Like I suspect most people who end up writing fiction, I have what one might call (if one pins me to the wall and makes accusing eye contact) imaginary friends. This was long the Secret of My Soul, until I hit 50 and decided that a lot of stuff doesn’t really matter. I mentioned this casually at a lawn party to a delightful woman who then boldfaced shared that she wasn’t alone with her cats either, if one might put it that way. This made my summer. I wasn’t alone anymore.
I don’t make them extra cups of tea (although for a split second in a supermarket back when I was really sick I wondered if the roast were big enough) but it’s handy to have somebody to talk to (to think to?) who has the inside track and can call me on my sheep when said sheep hit the fan. Moreover, when my pals overlap with my fictional characters, I find that I can give them extra depth because I, you know, know them. (This doesn’t always happen. I’m not sure why not.)
But this essay isn’t so much about my imaginary life (the life I imagine), as it is about my imaginary life (the faculty within that births such imaginations). For the first, it centers around “I’d rather not be alone;” for the second, it’s more “Leave me the sheep alone NOW because I can’t think, thank you very much.” That is, I need to be alone with my thoughts.
I share a tiny apartment with two ferrets, two cats, two other adults, and the various toys, books, and art supplies pertaining thereto. The neighbors are . . . um . . . boisterous. Things were at a bearable status quo when my daughter, who describes herself as “surly,” hid in her room all day playing World of Warcraft on Skype with her boyfriend, but then my son moved in. It turns out that he plays World of Warcraft on Skype with his buddies. I play World of Warcraft all by myself, thank you. (OK, I’m in a guild, but all that’s probably another post for another day.)
My son is living in the living room pending our moving to a three-bedroom apartment. I hang out in the living room because I have this sort of ghetto desk out here consisting of an artist’s drawing board propped on a TV tray, because my desk (which takes up I-am-not-kidding half my miniscule bedroom) is covered with jewelry making cruft. My son and I get along very well (he isn’t surly), but when he’s not Skyping with several people at once, he shares his random thoughts with me. He has a lot of random thoughts, because I gave him the genetic gift of ADHD.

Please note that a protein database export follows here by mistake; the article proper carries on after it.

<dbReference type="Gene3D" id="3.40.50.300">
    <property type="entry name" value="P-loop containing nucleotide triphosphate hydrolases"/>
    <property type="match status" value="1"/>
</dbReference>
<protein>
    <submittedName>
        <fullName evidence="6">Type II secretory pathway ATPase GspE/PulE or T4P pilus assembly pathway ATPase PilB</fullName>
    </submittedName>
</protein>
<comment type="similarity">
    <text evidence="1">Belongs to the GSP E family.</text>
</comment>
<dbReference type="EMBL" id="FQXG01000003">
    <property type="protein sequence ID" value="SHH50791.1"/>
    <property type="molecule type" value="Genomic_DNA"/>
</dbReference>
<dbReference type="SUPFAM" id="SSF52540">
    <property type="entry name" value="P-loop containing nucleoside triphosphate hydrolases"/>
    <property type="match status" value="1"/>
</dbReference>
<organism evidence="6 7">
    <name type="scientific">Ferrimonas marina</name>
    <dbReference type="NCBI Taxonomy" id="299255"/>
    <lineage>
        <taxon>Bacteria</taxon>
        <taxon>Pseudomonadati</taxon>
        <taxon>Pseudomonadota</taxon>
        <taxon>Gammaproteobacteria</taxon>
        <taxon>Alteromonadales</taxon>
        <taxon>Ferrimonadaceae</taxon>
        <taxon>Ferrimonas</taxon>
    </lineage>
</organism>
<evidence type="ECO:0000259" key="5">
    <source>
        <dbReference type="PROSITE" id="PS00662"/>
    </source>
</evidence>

Moreover, things at work have conspired to keep me in the center and out of my office, and I’m um, stressed. I need to be alone with my thoughts, and have acquired an inner surliness of my own. My imaginary friends are cowering somewhere beneath my corpus callosum. I can get a little inner peace by working on my artwork, but my own ADHD yips when it’s more than an hour and a half of that.
However: I have a nasty sprained ankle, gotten while tripping over a bag of old clothes and other detritus that I (in an attack of pre-moving virtue) was actually chucking. And I have found that I’m lucky not to be alone.
Several years ago, I had this idea (which I only wish I could blame on an attack of mania) that fat me could perform high-impact activities like jogging and club-style dancing. I micro-tore my Achilles tendon, which I ignored until I had a lump the size of a prune–and an orthopod who ‘splained that enough was enough, and my butt was going to be on the sheeping couch for six weeks, with crutches to be used to so much as go to the bathroom. I surfed up a terrifying blog on the surgery, with pictures (not linking you because it traumatized me, and I like autopsy shows) and decided to play against character and behave myself.
I lived alone at the time. I watched all of Buffy and all of Angel on Netflix, knit myself a giant knee sock to go under the nasty chafing boot, wrote a lot, and whimpered when I made myself tea, let alone had to go to the grocery store. It sucked.
But this time here I am, with the son making me the tea and the daughter cooking without much fuss. Even the kitten curls up with me at night. And it’s pretty swell. So I’m writing this with Pandora on my headphones cranked up to a suitably isolating level, and I can at least talk to you. Stress happens, and I’m lucky to be having it in a family that loves me and shakes me away from being alone with my thoughts, which all in all is good for me.